US equities were stronger Friday, S&P 500 up 1.9%, recovering from declines the previous three days. Short covering was the day’s flavour as expectations for less aggressive Fed policy soared after Fed Waller, a notable hawk, joined the downshift camp and sent short sellers scurrying for the exits.
And importantly, US inflation continues to slink lower, paving the way for a more amenable Fed outlook.
That said, with debt ceiling issues roiling, a possible pushback from the Fed, high valuations, and companies representing 25% of the S&P 500 market cap reporting this week, investors’ top-side ambitions could be limited until we clear the swath of earnings report and FOMC hurdles.
Ultimately, those exorbitant US valuations might negatively impact index performance in the year ahead, even if fundamental catalysts emerge.
Although most Asia markets are closed for Chinese Lunar New Year celebrations, Japanese and Australian stocks are picking up on the better mood from US investors and on expectations of China’s economy returning to some semblance of a pre-pandemic trend, which will positively affect the local economies and boost regional corporate earnings.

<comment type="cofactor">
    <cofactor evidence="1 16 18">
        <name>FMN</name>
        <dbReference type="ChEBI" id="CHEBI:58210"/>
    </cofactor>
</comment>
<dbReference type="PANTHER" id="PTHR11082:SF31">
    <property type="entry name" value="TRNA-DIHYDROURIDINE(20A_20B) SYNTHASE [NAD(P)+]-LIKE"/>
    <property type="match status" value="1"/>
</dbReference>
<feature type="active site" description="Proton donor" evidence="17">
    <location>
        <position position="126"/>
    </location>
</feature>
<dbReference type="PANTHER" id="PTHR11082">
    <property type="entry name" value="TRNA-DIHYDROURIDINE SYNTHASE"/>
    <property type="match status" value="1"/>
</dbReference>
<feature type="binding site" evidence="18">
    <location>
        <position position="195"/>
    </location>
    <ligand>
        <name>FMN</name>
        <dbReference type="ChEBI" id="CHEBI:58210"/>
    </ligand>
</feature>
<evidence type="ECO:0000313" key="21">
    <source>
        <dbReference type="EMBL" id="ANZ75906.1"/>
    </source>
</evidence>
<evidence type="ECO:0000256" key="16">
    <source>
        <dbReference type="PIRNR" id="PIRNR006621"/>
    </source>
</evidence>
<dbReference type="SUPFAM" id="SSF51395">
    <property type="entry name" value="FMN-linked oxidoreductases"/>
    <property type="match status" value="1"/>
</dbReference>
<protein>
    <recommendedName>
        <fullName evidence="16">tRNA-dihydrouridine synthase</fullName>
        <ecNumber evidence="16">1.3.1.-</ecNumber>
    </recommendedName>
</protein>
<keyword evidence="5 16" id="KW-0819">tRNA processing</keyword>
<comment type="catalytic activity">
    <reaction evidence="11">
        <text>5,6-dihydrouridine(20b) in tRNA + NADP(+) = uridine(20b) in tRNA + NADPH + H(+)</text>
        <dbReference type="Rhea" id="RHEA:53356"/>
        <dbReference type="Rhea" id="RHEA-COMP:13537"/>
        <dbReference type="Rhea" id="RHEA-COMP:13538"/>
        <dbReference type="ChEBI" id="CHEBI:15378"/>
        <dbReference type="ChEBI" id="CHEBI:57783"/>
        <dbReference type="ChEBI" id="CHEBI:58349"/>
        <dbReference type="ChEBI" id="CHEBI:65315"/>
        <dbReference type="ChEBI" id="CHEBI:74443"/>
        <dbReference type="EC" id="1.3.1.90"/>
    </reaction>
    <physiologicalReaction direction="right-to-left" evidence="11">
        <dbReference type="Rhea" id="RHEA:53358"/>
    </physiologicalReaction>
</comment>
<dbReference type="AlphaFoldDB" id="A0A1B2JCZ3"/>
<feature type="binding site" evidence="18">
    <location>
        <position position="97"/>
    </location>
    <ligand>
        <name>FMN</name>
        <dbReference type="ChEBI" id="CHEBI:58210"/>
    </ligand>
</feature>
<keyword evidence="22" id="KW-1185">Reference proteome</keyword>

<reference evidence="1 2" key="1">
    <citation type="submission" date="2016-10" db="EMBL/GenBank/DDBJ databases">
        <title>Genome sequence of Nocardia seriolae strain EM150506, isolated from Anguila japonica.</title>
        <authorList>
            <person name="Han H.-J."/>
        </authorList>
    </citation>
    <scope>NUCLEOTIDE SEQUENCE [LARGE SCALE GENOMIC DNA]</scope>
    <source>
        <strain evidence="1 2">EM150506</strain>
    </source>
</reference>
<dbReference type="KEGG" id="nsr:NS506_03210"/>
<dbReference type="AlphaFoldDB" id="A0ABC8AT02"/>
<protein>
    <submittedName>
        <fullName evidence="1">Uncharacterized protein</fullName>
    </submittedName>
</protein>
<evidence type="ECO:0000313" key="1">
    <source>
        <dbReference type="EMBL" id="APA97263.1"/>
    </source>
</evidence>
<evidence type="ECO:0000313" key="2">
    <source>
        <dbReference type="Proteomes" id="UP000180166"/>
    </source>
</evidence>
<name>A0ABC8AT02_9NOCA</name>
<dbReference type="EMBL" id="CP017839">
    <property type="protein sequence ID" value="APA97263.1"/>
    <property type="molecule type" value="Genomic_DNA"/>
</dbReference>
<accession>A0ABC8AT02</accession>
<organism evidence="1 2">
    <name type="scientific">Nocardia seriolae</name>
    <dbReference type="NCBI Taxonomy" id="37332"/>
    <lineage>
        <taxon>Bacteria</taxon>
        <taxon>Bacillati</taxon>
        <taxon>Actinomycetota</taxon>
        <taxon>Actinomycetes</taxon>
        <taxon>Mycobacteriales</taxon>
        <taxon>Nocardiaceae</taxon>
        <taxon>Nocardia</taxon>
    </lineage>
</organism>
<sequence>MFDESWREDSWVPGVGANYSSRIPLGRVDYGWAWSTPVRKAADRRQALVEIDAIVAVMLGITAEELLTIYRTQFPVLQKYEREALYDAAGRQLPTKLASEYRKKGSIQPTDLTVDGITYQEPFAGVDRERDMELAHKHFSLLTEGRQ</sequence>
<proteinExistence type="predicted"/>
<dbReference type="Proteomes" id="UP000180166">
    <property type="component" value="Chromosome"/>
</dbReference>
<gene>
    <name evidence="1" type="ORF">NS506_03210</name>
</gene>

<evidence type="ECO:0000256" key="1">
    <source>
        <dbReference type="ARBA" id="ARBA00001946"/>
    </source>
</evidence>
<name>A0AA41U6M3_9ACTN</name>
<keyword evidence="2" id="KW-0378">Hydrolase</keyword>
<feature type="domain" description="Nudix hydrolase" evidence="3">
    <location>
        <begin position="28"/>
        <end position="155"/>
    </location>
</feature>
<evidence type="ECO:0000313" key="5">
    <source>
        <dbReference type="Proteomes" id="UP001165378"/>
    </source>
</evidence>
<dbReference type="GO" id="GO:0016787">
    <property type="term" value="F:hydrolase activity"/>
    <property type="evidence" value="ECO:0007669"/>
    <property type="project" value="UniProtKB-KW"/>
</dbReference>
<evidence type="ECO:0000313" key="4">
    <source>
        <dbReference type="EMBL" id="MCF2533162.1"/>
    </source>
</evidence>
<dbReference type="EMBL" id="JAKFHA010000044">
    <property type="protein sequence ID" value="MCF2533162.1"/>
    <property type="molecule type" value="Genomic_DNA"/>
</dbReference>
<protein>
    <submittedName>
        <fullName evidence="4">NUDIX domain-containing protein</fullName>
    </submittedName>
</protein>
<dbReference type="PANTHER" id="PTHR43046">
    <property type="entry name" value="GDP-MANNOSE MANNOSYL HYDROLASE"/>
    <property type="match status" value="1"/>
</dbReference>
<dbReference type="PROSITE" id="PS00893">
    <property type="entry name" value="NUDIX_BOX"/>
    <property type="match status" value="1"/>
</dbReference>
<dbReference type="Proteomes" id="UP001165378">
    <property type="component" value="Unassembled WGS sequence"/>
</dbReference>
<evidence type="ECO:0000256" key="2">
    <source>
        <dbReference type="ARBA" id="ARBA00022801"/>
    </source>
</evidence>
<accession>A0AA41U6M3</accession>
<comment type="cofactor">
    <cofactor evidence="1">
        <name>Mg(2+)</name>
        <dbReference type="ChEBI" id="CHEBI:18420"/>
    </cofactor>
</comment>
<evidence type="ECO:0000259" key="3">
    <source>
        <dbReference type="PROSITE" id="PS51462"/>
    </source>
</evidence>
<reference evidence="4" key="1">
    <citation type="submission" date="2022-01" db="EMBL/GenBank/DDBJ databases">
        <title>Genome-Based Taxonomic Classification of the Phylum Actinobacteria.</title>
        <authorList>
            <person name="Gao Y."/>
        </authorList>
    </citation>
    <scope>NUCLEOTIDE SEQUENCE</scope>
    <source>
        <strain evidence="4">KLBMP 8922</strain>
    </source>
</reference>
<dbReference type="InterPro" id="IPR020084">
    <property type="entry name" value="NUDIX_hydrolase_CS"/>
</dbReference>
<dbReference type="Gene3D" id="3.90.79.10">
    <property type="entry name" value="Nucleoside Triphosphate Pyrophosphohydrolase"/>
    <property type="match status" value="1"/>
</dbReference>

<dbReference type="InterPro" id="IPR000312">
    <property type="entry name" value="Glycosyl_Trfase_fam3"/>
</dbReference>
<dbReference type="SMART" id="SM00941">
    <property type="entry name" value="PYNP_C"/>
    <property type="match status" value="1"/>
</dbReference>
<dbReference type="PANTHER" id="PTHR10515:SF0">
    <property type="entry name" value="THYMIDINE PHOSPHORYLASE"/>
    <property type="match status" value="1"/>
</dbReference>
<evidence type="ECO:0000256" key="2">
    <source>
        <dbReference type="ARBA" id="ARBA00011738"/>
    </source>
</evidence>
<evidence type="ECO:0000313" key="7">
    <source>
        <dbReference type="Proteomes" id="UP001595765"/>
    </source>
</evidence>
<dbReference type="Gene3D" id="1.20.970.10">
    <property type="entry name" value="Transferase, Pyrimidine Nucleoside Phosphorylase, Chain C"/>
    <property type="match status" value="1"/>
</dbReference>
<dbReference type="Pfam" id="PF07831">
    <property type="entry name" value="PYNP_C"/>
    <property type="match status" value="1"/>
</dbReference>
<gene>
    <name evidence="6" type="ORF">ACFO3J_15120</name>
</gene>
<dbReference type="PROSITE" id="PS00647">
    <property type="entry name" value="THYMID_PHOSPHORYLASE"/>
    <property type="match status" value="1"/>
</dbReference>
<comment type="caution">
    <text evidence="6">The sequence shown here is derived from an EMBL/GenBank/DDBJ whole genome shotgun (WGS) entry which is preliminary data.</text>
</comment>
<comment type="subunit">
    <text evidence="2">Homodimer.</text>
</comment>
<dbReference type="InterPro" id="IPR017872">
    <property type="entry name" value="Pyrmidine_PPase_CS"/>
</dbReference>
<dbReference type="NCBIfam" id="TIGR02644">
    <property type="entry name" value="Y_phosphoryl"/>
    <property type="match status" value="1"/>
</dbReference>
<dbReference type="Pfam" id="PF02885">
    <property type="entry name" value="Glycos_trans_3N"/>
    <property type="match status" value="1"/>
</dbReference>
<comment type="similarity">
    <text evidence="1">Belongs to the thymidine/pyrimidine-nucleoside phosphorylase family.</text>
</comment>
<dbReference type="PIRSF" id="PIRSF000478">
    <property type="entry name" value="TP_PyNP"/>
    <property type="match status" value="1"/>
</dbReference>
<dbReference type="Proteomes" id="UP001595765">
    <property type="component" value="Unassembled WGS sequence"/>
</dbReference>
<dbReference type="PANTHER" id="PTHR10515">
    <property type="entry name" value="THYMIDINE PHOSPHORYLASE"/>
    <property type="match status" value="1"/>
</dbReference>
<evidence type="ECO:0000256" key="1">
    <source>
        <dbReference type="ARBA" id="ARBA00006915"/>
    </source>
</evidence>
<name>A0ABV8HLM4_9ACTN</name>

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Asia is a better story and far more manageable for global investors to digest. Hence, we could see more eastbound inflow supporting ASEAN Stocks, Bonds and Foreign Exchange markets.
Oil is trading lower as investors try to gauge real-time consumption and mobility data trends against a likely meteoric rise in Covid cases post-LNY.
But with most analysts seeing the oil market coming into balance in Q2 and turning tight for the 2nd half of the year, those Brent crude $100 bbl has a good chance of actualizing; hence any dips to Brent $86-85 bbl should be eagerly consumed.
In the meantime, China’s consumer consumption and mobility trends are where the balance of risk sits post-Chinese Lunar New Year, especially if those expectations of a meteoric rise in Covid cases come to fruition.